Baylor Graduate Receives Prestigious Barry Scholarship to Study at Oxford
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By Cameron Barbier, Senior Marketing Specialist
WACO, Texas (July 28, 2021) – Baylor University alumna Katerina Levinson, B.A. ’17, has been awarded the Barry Scholarship, funded by the Canterbury Institute, becoming the first Baylor graduate to receive the organization's most generous scholarship available for study at the University of Oxford.
The Barry Scholarship is provided through the Canterbury Institute, which serves as the home of Barry Scholars while in Oxford and provides the resources, mentorship, administration and program of activities to foster the Scholarship’s reputation as a world-leading academic initiative.
Barry Scholars are selected for their dedication to the academic vocation and the pursuit of truth. The scholarship supports graduate study at the University of Oxford in any discipline, for any degree, allowing Levinson to pursue a Doctor of Philosophy in Spanish literature.
“The scholarship will fund my studies for a D.Phil. in medieval and modern languages at the University of Oxford, where I will study religious themes in Baroque Spanish drama and visual art,” said Levinson, who won a Fulbright English Teaching Assistantship in 2017, was a University Scholar in Baylor’s Honors College, graduated magna cum laude and was named a Gates Cambridge finalist this year.
Candidates must be nominated by one of the professors or directors of academic institutions who have volunteered to seek out candidates who would most excel through the Barry Scholarship. The nominees provide evidence of their academic accomplishments, outline their plans for research and demonstrate their interests in teaching to the academic committee. The committee then offers a “Barry” to those who best demonstrate their commitment to the ideals of the scholarship.
“My interest in Spanish literature began when I studied abroad in Madrid for a semester as an undergraduate at Baylor, and my passion only grew from there. I took a Cervantes course and a Spanish art history course while in Madrid,” Levinson said. “When I returned to Baylor, I was inspired to write my honors thesis on Don Quijote. After graduating, I completed a Fulbright ETA grant in Spain, where I continued to foster an interest in Spanish culture. Finally, my passion culminated in my masters studies this year at Oxford.”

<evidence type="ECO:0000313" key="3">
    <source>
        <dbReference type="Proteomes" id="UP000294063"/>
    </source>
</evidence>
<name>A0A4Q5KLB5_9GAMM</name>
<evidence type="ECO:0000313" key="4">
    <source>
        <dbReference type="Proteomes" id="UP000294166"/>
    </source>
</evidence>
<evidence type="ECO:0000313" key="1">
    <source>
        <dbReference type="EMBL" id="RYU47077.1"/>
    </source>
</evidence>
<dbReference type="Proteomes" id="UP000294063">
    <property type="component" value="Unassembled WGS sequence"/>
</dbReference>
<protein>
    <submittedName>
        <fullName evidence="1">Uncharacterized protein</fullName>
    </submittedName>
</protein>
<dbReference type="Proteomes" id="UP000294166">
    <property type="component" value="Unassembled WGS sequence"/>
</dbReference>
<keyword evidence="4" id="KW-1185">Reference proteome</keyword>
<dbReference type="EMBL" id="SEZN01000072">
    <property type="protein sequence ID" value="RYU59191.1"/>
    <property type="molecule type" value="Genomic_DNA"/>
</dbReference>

Levinson chose Baylor for her undergraduate education because of the strength of the Honors College, particularly the Great Texts and University Scholars programs. She was drawn to the intellectual community at Baylor and genuine care the faculty displayed for their students’ intellectual growth and spiritual wellbeing.
Levinson credits Baylor faculty members Ralph Wood, Ph.D., University Professor of Theology and Literature; Barry Harvey, Ph.D., professor of theology; Lynne Hinojosa, Ph.D., associate professor of literature in the Honors Program; Eric Holleyman, Ph.D., senior lecturer in religion; and Wesley Null, Ph.D., vice provost for undergraduate education and institutional effectiveness, among many others, as being particularly influential to her success. She said her professors were always available for long conversations in their offices and cared about her academic and personal growth.
Levinson’s undergraduate experience at Baylor provided an academically rigorous environment in which she was able to build a scholarly foundation for the future as well as uncover her passion for learning and teaching.
“Baylor equipped me with a passion for learning, teaching me to embrace intellectual life as a means of deepening my faith and grounding it in reason,” Levinson said. “My time as an undergraduate at Baylor has enriched my life by encouraging me to ask meaningful questions and challenging me to succeed academically. It has also provided me with excellent opportunities for winning grants and scholarships and has always given me an avenue for exploring my interests, such as through its study abroad programs.”
The Barry Scholarship has provided Levinson with the resources to continue to invest in her education and pursue her passion, including full funding for tuition, a living stipend and, yearly research and travel allowances. After completing her doctorate, Levinson plans to continue to work in academia either in the U.S. or abroad, researching and teaching as a professor.
Baylor students who seek a rich undergraduate education are supported by Baylor’s Office of Engaged Learning, which partners with students, in collaboration with faculty and staff throughout the University, to help them maximize their scholarship beyond the classroom. Students are supported as they apply and compete for prestigious scholarships, fellowships, internships, and research experiences at the national and international level, including the Fulbright, Truman, Gates Cambridge, Boren and Rhodes, and for other notable awards, such as the Goldwater, Pickering, Critical Language Scholarship and National Science Foundation Research Experience for Undergraduates (REU).
ABOUT BAYLOR UNIVERSITY
Baylor University is a private Christian University and a nationally ranked research institution. The University provides a vibrant campus community for more than 19,000 students by blending interdisciplinary research with an international reputation for educational excellence and a faculty commitment to teaching and scholarship. Chartered in 1845 by the Republic of Texas through the efforts of Baptist pioneers, Baylor is the oldest continually operating University in Texas. Located in Waco, Baylor welcomes students from all 50 states and more than 90 countries to study a broad range of degrees among its 12 nationally recognized academic divisions.